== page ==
How to Use Hollow Elements in Home Architecture
Visual permeability, ventilation and a strong identity appeal, the hollow elements have increasingly found their place in contemporary architecture. Whether in large buildings or small residences, they appear in different shapes, materials and compositions, helping to determine the degree of interaction between interior and exterior space. This artifice in a residential construction is an important tool to ensure privacy and intimacy, without losing the possibility of connections to the outside and natural ventilation.
Hollow elements have gained prominence in contemporary architecture, especially in tropical and warm places, while also appearing in new and distinct variations in facades, roofs and details in different types of materials and shapes. In residential architecture, hollow elements have created unique environments that integrate light, shade and natural ventilation with the need for privacy and visual permeability.
One of the most traditional ways of using these elements is in the combination of hollow pieces, such as hollow bricks, to form a sealing wall. This piece can be made of ceramic as in Ruby’s Cube by Srijit Srinivas – ARCHITECTS, in Casa Alegre by RAWI Architecture + Design and in the Bugambilias Apartments by Taller Mexicano de Arquitectura, or it can be made of cement, as in the cases of Breeze Blocks House by Tamara Wibowo Architects, Gabriela House by TACO taller de arquitectura contextual or Atelier House at Charlote Village by GrupoDEArquitetura, which added color to the hollow concrete blocks.
Another traditional way of including hollow elements is the reproduction of mashrabiya in a more modernized reading, as is the case of House One by Fábrica Móvil, 00 House by andreaponsarquitectura or Iguana House by OBRA BLANCA. In the first two, the large mashrabiya panel is made of ceramic, while in the last one it is made of cement. In all cases, they appear on a larger scale compared to the traditional and ancient musharabis that sealed the windows and doors of Arab architecture. At the same time, it is also possible to reproduce this traditional practice in a more contemporary way, as is the case of Teviot House by Casa100 Arquitetura.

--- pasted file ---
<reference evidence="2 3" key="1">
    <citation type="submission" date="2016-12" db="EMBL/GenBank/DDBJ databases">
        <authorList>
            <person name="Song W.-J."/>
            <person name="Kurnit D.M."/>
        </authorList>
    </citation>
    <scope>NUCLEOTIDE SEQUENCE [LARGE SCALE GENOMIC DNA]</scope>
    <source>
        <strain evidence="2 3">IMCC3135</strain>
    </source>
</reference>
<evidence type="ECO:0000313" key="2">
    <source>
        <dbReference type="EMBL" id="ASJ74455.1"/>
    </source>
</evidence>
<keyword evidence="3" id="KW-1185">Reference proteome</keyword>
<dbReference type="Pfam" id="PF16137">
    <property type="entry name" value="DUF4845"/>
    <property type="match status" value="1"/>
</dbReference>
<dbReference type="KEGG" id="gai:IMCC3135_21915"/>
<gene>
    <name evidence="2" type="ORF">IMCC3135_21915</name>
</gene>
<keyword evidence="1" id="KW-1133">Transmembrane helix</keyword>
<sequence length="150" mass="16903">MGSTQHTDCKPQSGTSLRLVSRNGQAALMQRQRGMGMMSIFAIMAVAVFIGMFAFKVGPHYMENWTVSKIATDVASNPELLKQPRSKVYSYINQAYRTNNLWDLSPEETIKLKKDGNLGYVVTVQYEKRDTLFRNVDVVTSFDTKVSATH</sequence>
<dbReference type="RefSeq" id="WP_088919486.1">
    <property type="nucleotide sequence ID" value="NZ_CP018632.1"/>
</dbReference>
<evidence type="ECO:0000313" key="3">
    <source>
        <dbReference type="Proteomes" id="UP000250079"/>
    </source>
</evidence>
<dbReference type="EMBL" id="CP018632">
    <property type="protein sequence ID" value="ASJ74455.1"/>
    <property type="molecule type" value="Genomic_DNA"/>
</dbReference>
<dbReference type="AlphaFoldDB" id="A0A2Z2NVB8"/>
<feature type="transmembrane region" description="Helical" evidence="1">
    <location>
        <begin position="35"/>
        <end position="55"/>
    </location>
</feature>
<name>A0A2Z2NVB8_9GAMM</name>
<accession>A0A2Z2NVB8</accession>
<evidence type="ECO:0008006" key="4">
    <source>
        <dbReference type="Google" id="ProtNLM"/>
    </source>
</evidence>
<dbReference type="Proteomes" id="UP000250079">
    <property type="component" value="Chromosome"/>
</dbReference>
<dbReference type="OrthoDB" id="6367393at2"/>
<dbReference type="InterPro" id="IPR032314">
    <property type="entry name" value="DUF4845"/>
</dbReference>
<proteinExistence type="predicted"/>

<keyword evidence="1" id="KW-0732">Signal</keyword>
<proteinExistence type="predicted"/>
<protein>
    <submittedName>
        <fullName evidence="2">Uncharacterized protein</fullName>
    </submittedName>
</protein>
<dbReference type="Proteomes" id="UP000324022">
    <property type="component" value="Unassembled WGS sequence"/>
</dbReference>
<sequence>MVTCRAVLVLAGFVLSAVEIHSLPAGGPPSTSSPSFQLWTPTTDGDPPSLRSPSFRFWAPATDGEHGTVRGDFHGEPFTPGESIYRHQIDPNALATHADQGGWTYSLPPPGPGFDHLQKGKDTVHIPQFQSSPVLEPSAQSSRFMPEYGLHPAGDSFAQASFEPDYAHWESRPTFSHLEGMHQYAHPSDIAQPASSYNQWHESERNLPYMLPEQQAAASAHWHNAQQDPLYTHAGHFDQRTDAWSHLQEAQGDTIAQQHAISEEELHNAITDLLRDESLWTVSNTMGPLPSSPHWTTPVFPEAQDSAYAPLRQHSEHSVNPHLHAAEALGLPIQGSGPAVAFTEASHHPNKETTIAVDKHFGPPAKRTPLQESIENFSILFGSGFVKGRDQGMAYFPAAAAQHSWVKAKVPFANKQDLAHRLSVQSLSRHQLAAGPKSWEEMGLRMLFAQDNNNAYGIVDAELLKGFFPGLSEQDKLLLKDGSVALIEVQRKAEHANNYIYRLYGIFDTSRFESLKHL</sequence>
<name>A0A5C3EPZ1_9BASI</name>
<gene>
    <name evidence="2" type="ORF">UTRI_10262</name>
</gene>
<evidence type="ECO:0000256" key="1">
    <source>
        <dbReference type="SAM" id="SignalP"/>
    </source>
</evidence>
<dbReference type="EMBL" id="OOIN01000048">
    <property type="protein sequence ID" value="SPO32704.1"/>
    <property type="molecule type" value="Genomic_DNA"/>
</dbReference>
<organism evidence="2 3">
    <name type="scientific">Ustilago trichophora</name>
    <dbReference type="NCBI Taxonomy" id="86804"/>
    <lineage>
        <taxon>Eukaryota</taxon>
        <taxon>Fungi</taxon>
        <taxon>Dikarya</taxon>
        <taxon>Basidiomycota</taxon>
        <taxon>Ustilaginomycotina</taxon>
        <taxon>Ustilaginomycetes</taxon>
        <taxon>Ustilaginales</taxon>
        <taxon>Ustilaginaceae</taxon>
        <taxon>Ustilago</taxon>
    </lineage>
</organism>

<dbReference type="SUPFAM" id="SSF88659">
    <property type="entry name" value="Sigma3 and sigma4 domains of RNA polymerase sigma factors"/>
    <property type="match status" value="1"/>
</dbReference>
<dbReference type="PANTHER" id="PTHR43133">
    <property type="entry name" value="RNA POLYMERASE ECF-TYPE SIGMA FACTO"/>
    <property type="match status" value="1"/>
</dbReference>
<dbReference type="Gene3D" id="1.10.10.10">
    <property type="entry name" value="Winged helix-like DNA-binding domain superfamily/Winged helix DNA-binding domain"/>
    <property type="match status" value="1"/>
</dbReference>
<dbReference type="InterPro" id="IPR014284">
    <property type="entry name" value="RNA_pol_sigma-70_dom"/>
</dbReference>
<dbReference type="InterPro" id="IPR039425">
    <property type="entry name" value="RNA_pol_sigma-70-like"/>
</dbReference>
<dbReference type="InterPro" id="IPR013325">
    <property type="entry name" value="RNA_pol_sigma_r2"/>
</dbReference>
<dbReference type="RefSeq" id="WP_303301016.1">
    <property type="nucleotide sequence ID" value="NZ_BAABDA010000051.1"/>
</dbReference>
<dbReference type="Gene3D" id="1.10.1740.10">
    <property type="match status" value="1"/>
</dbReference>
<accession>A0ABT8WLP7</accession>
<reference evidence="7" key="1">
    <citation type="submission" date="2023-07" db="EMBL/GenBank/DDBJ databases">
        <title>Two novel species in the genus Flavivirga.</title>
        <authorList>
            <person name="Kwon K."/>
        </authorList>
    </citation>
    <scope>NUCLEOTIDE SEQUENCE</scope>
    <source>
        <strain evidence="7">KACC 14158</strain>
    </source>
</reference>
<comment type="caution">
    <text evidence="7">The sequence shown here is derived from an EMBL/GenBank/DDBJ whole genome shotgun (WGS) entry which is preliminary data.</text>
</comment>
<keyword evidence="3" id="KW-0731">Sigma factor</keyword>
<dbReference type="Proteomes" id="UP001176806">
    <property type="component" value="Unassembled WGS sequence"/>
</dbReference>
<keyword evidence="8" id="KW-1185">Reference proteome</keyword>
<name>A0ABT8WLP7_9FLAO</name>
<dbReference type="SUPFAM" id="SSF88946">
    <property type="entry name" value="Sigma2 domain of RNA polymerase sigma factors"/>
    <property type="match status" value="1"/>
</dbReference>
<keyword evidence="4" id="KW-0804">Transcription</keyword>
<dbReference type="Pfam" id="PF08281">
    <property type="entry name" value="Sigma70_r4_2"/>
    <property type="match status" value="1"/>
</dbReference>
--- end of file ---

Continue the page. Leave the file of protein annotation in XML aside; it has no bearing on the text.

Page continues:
In addition to the reinterpretations and adaptations of hollow bricks and musharabis, achieving visual permeability has also been possible through the combination of other constructive elements. In some cases, an element is created for this type of shading and permeability, as in andramatin’s Awrawikara House, where the brise-soleil is a hollow wooden element.
In other cases, the constructive element is used without undergoing major transformations, changing the way of fixing it. Examples of this are Smith-Clementi Residence by Rios Clementi Hale Studios and Pilará House by Besonias Almeida Arquitectos, in which wooden boards are used to create a hollow composition on the façade. At Elora House by Atelier Bertiga and at Arghavan Family Apartment by Alidoost & partners, the same thing happens when the way of fixing the solid brick is changed.
The hollow element is striking on the façades and therefore serves as an important identity tool for projects, as is the case of the VY ANH House by Khuon Studio, which combines hollow metallic elements with vegetation, or the Chapireh Residential Building by Bio-Design Architects, which builds a façade pattern from ceramic bricks, or from the Forma Itaim Tower by b720 Fermín Vázquez Arquitectos, which uses hollow elements and colors to compose its façade.
Finally, architecture has explored the advantages of hollow elements also in unconventional uses, such as in the project for the Ivanhoe Extension by Modscape, in which the wood on the facade serves more for visual permeability than for ventilation, or in the Viewing Back House by HYLA Architects that uses the pattern of hollow elements in the ceiling pergola, reproducing the play of light and shadow within the environment.